Thursday, December 18, 2008

Webisodes on Critical Media Analysis: "Whopper Virgins"

We have been thinking, in Cultural Production, about ways to develop short “webisodes” (on line video segments) that would showcase and promote productive conversations in critical media analysis. Our initial idea has been to make short segments analyzing new television and print advertisements, integrating grad students and faculty in conversation with sampled footage of the ads themselves. We’ll see how this works out.

We’ll start with Burger King’s much-discussed, “Whopper Virgins” campaign, an ethnographic-style documentary chronicling the supposed journey of taste-testers to the the distant corners of the earth, exposing Greenland Inuit and Romanian and Thai villagers (supposedly new to Burger King or McDonald advertisements) to hamburgers. These various exotics, usually attired in traditional costume, then judge between the Whopper and the Big Mac. The short television ads, now running, are drawn from a skillfully produced larger eight minute “documentary’ on line at:

http://www.whoppervirgins.com/

The ads proclaim such phrases as "See what people thought, when nobody told them what to think," or "Unbiased. Unbelievable. Undeniable."

The blog buzz on the campaign, curiously, largely buys into the hype about Burger King reaching communities as yet ignorant of fast food: what right, some bloggers ask, does the corporation have to push unhealthy foods into new markets? Yet, at least for us in Cultural Production, our primary questions have centered on the ideological and affective dimensions on the campaign. At one level, the ad can be read as a rather standard exercise in American cultural imperialism, a latter day civilizing mission recruiting communities from the global antipodes into the tastes and sensibilities of Pax Americana, epitomized by the hamburger. Yet we also sense a curious wistfulness in the campaign, a joy by the American protagonists at being welcomed (and ultimately fed) by the rest of the world. Does this signal a post-post 9/11 desire (epitomized by the recent celebration over Obama’s election) by Americans to be welcomed once more back into the global fold? (To be sure, this reveujenated internationalism remains predicated on the sure assumption that deep down the rest of the world just wants to reconnect with its inner American essence, realized through the sacrament of the hamburger!)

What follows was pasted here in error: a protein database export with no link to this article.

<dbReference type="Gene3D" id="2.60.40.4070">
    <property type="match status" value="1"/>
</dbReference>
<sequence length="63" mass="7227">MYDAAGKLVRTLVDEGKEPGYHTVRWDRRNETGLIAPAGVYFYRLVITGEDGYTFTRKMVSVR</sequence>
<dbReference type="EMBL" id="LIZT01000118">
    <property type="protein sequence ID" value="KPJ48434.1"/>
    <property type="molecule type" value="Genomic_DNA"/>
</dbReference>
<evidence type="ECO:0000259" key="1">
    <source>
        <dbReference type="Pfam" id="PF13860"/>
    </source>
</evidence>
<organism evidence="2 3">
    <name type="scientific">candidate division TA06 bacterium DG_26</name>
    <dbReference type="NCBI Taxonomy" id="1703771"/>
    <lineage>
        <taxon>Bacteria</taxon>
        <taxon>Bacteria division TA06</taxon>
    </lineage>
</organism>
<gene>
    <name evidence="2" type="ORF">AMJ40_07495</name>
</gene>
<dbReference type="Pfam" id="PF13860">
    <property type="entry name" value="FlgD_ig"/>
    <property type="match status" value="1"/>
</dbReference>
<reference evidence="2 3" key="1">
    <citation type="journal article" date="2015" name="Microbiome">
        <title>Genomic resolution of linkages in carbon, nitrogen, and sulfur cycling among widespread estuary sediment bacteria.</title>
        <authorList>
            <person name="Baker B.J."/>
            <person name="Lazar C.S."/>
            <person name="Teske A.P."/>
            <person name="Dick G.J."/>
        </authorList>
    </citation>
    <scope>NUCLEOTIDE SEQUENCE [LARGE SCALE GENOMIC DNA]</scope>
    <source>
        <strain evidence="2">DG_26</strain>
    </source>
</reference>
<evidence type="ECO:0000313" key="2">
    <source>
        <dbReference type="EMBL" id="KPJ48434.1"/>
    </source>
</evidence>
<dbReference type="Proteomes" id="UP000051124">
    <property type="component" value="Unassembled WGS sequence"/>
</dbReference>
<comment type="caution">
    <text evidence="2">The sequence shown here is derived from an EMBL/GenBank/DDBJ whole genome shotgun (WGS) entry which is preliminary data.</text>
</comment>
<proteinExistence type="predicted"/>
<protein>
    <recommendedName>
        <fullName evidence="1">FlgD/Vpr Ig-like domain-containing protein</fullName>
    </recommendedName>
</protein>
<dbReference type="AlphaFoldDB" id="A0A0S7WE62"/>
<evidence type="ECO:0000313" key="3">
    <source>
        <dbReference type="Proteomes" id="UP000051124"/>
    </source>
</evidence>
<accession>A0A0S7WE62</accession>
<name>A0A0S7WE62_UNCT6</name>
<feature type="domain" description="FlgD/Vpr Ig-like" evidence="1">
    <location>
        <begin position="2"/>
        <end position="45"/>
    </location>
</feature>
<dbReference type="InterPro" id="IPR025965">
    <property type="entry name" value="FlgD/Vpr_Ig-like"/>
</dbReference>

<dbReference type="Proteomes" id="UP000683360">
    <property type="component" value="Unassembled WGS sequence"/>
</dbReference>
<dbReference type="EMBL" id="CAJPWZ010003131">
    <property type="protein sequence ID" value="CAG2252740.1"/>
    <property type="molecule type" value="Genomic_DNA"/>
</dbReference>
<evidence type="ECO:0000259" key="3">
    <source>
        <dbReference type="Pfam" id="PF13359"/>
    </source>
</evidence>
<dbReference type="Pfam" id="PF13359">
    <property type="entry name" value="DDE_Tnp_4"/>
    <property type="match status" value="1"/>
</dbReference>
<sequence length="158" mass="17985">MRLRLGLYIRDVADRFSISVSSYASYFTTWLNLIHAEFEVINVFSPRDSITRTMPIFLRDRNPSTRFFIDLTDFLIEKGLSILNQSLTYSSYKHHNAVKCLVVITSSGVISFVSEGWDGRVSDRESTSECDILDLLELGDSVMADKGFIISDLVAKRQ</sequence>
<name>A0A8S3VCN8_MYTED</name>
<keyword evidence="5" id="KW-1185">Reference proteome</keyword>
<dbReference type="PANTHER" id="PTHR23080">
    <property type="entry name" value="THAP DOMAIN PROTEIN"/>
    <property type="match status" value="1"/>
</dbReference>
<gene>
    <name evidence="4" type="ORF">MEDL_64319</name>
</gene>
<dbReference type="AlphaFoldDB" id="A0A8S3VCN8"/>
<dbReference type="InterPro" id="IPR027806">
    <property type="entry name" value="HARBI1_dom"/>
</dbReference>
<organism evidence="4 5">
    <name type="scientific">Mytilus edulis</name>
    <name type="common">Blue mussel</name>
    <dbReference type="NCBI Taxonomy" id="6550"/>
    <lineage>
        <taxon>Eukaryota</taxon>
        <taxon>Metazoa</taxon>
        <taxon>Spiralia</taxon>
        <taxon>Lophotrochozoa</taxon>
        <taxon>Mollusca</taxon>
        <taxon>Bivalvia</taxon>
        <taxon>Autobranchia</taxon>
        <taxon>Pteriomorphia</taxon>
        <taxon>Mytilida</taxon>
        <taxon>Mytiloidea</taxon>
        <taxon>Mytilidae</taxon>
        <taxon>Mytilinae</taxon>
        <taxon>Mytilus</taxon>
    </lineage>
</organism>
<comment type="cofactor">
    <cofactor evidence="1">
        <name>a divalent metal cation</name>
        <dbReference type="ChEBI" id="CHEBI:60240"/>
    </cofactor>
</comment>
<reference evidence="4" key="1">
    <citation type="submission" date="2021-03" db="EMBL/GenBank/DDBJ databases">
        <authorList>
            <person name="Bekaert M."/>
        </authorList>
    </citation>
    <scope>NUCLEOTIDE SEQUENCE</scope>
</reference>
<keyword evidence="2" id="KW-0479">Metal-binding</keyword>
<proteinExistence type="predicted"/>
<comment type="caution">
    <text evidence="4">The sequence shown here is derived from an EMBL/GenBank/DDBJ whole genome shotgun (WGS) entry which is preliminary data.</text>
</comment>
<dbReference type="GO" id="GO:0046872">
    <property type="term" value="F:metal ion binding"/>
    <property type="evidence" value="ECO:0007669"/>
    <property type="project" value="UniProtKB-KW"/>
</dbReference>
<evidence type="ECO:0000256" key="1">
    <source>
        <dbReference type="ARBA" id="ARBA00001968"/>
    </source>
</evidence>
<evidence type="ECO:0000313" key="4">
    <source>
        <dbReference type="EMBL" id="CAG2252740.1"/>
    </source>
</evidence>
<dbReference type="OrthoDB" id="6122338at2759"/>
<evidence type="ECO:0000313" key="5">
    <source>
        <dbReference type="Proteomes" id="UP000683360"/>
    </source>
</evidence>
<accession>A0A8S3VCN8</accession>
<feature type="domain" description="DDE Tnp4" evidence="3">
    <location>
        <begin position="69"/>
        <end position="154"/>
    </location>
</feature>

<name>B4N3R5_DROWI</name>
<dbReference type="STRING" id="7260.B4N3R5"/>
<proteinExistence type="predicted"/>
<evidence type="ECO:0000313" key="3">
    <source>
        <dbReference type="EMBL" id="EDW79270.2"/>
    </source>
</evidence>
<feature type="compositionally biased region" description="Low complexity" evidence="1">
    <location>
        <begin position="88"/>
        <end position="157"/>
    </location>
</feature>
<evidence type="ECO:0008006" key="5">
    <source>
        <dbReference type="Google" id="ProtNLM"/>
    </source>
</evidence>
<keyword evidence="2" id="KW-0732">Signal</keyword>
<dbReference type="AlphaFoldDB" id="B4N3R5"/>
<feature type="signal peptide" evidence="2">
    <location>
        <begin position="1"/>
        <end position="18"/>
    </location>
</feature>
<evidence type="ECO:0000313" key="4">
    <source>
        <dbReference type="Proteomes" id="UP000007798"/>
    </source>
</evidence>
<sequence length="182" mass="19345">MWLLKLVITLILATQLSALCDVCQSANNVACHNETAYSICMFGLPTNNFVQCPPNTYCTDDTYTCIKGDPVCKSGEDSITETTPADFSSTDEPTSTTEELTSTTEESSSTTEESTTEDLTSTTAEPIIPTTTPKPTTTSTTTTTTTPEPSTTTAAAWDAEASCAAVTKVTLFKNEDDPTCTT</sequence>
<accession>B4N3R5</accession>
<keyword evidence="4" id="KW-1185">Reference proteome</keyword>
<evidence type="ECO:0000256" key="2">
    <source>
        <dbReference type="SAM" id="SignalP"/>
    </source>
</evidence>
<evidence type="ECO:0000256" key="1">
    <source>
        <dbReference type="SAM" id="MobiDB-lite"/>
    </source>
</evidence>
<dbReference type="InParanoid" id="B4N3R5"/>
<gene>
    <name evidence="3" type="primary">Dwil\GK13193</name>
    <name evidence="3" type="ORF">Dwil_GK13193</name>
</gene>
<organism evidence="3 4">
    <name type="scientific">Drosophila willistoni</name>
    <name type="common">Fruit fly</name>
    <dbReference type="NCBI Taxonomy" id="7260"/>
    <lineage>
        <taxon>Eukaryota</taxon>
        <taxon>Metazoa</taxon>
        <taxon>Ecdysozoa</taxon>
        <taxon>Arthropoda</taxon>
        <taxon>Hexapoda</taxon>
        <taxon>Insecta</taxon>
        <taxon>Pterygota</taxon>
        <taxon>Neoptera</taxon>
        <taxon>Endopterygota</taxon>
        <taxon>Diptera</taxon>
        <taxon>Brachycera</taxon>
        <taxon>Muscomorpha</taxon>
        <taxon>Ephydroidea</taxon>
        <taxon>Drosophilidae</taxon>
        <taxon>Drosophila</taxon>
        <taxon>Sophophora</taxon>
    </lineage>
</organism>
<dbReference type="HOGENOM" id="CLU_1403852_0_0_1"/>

We are puzzling over the best way to frame these kinds of conversation on line through web-based video: through our own talking heads, through sample ad footage with voiceover student and faculty commentary, through some of of interactive slide show? How do we promote critical readings of these media forms, without foreclosing important lines of conversation and interpretation that we may not have anticipated? Suggestions are most welcome...As we work on all of this, please stay tuned!

2 comments:

" Dallas " said...

Thanks mark for your very intresting article about race and HBO series True Blood.

Thanks,
"Dallas"
http://lovingtruebloodindallas.blogspot.com/

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